General Tso probably never saw a single brussels sprout in his life, but this is the day when he finally meets them.
I lived a good 20 years before getting acquainted with General Tso. It happened at an unassuming Chinese restaurant in Davis with my college friends. I remember feeling embarrassed that my Chinese upbringing didn’t teach me about the ways of the General. But one bite into that fresh out the wok, deep fried chicken slathered in tangy sweet sauce, and all that shame melted away. I found my new Chinese restaurant addiction.
Even after all these years, I still don’t know who General Tso really is. Do you? There’s a documentary called The Search for General Tso that I’ve been aching to watch. It’s supposed to be a detective-style documentary, devoted to tracing the origins of this famed dish. I haven’t actually watched it yet, and I have no clue how to get my hands on a copy. (If you have any leads, do tell. Muffins will come your way.) Based on what I’ve read of the movie so far, the people behind the documentary do find a General Tso, but he wasn’t known for his cooking. That was the work of genius Chinese restaurant owners, who named the dish after him.
Speaking of which, what is with our obsession of associating fried chicken with military men? General Tso, Colonel Sanders, Popeyes. Is there something about fried chicken and machismo that I need to know about?
Now, I’m sure we all know someone who just hates brussels sprouts. We judge them for their ways, but we also want them to come over to the bright side. The next time you hear your friend complaining about how awful brussels sprouts are, here is the recipe to pull on them. This is hands down, one of the BEST batch of brussels sprouts I’ve ever had. You know all those sweet, tangy, spicy flavors you love in General Tso’s chicken? They’re all here, and then some. These brussels were so good, I licked the bowl after I was done! See for yourself.
General Tso’s Brussels Sprouts
- 1 1/2 pounds (675g) brussels sprouts
- 1 1/2 tablespoons olive oil
- pinch of salt
- 3 tablespoons low-sodium tamari, or soy sauce if not gluten free
- 2 tablespoons shaoxing wine, can substitute with mirin or a white cooking wine
- 2 tablespoons white vinegar
- 3 tablespoons honey
- 1 teaspoon sesame oil
- 2 tablespoons water
- 2 teaspoons cornstarch
- 2 teaspoons canola oil
- 3 garlic cloves, finely minced
- 2 teaspoons minced fresh ginger, about a 1/2-inch piece of ginger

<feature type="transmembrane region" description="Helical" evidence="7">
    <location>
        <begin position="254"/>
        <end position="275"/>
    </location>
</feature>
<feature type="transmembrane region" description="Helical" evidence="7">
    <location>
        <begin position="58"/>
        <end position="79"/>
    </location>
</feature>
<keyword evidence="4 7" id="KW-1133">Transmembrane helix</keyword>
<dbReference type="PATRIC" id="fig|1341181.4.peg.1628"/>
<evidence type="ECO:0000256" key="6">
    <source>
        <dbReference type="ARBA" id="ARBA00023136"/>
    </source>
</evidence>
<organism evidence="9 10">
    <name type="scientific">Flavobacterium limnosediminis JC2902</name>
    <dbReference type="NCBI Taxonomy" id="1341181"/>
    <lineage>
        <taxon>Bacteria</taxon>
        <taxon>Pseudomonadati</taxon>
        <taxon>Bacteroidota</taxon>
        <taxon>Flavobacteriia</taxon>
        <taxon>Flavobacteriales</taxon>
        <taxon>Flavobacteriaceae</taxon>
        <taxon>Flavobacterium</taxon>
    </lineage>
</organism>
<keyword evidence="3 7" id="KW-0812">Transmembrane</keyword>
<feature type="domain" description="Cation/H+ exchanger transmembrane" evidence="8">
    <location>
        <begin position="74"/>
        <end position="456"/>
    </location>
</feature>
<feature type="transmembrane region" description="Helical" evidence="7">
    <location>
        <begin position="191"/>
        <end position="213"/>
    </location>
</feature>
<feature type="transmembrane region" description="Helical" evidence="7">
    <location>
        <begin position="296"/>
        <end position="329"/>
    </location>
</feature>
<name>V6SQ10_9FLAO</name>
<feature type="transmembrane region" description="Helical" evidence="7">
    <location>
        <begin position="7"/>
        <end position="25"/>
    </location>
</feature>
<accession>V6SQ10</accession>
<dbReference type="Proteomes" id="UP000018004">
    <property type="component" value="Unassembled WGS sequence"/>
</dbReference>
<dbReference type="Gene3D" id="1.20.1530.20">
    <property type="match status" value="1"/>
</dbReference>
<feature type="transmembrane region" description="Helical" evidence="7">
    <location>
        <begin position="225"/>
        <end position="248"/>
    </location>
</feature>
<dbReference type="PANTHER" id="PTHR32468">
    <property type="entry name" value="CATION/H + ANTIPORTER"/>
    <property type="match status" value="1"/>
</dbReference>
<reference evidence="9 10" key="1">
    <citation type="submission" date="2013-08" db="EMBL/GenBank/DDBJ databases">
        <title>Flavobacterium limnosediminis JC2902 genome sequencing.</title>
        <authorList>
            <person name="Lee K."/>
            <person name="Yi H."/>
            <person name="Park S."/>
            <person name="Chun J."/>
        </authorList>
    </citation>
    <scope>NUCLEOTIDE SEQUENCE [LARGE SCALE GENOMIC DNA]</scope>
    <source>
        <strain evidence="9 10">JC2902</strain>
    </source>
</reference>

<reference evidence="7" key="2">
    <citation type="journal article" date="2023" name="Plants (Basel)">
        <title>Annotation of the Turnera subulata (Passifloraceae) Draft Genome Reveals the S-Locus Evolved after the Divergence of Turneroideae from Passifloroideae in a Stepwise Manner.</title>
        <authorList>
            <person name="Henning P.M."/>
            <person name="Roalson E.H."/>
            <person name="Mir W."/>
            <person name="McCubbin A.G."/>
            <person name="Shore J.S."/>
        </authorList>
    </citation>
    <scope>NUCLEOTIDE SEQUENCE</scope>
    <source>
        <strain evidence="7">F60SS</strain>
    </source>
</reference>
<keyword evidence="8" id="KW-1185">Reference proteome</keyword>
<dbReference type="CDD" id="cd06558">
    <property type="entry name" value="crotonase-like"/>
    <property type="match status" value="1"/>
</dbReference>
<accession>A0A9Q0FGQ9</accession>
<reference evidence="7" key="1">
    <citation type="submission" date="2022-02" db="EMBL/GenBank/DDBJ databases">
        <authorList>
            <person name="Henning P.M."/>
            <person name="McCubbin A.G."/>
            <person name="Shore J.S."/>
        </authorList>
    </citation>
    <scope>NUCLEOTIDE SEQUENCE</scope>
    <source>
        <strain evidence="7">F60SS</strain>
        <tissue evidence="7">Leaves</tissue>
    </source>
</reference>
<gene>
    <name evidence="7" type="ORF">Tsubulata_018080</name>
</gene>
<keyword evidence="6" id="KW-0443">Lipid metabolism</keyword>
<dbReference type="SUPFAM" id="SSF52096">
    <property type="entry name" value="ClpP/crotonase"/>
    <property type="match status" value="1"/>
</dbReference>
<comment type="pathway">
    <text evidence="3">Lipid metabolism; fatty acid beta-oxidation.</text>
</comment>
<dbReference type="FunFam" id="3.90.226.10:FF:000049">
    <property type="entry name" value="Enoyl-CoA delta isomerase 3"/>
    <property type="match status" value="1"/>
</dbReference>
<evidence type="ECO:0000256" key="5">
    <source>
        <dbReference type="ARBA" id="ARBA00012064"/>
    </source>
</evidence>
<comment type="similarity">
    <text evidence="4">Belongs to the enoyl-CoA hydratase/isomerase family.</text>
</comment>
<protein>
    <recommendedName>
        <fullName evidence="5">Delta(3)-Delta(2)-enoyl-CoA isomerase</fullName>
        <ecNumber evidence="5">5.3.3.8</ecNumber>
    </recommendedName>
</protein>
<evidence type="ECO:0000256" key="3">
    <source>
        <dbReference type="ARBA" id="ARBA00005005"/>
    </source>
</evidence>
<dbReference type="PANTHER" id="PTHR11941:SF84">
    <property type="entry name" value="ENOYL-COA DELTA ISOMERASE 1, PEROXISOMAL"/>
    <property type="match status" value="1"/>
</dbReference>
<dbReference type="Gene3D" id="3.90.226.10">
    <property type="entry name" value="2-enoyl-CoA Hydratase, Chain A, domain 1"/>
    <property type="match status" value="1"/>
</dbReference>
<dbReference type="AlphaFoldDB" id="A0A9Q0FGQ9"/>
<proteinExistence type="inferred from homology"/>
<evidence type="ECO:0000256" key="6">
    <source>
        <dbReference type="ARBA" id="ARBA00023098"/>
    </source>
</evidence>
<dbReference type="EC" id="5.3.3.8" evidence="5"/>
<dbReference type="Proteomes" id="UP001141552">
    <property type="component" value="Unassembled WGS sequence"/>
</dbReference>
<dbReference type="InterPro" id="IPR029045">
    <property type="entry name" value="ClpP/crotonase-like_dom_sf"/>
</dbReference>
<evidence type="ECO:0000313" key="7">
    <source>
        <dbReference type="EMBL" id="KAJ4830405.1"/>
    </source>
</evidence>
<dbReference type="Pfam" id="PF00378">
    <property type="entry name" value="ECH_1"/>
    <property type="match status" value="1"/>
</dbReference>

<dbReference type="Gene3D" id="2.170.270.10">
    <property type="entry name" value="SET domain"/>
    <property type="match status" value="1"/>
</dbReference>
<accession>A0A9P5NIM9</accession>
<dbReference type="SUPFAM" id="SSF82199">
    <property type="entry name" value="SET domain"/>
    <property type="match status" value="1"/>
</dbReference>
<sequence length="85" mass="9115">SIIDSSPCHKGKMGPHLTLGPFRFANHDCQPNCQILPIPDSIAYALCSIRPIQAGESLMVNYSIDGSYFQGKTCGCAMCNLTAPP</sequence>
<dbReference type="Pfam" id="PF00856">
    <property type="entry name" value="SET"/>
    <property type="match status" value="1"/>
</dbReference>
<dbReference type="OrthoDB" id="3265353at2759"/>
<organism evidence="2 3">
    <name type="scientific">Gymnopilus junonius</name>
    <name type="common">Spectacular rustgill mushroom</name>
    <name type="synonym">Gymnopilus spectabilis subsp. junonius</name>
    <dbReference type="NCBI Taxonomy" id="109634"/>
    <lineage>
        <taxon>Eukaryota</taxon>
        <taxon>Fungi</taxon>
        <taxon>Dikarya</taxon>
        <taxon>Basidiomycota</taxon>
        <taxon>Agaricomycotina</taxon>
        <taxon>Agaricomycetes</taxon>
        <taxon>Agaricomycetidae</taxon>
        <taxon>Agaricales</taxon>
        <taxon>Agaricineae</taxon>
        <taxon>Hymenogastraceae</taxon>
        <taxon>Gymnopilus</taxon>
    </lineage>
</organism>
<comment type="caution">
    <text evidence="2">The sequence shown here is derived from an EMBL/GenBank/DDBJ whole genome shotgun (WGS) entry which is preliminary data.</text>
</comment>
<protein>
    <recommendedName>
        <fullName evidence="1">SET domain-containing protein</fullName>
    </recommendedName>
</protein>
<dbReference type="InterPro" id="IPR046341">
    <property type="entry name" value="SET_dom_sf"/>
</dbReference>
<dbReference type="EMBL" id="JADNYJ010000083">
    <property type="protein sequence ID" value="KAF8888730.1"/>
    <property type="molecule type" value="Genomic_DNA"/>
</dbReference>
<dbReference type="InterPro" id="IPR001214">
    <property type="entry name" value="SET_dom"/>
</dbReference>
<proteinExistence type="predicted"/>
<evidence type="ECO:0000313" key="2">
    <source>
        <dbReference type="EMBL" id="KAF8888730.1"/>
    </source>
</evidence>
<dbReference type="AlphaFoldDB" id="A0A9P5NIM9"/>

- 1/4 to 1/2 teaspoon red pepper flakes, depending on how much heat you want
- sliced scallions, dark parts only
- sesame seeds
- Preheat oven to 400ºF (205ºC). Line a large baking sheet with parchment paper and set aside.
- ROAST BRUSSELS SPROUTS: Trim the bottoms of the brussels sprouts and chop them in half. Toss them with the olive oil and sprinkle with a small pinch of salt. Spread brussels sprouts onto the lined baking sheet and bake for 15 to 20 minutes, until the leaves have browned.
- PREPARE SAUCE: In a small bowl, mix the soy sauce, shaoxing wine, vinegar, honey and sesame oil together. In another small bowl, mix the water and cornstarch together until the cornstarch is well dissolved. If you accidentally mixed the cornstarch with the soy sauce mixture, don’t worry, just stir until it’s well incorporated.
- Heat the canola in a small saucepan over medium heat. Add the minced garlic and ginger and cook until the spices are fragrant, about 1 minute. Add the soy sauce mixture, then add the cornstarch mixture and the red chili flakes. Bring the sauce to boil and let it simmer for another 2 to 3 minutes, until the sauce thickens.
- MIX BRUSSELS SPROUTS WITH SAUCE: When the brussels sprouts are done, pour them into a large bowl. Pour about 2 to 3 tablespoons of the sauce onto the brussels sprouts and stir. Feel free to add more sauce if you like. If you prepared the sauce ahead of time, and it’s very thick, just warm it up a little again before stirring it with the brussels sprouts.
- Sprinkle sliced scallions and sesame seeds to garnish.
- Shaoxing wine is one of those ingredients that always pop up in Chinese recipes. They give the sauce more depth. But if you don’t have any available, use another type of cooking wine or add more water.
Looking for more brussels sprouts recipes?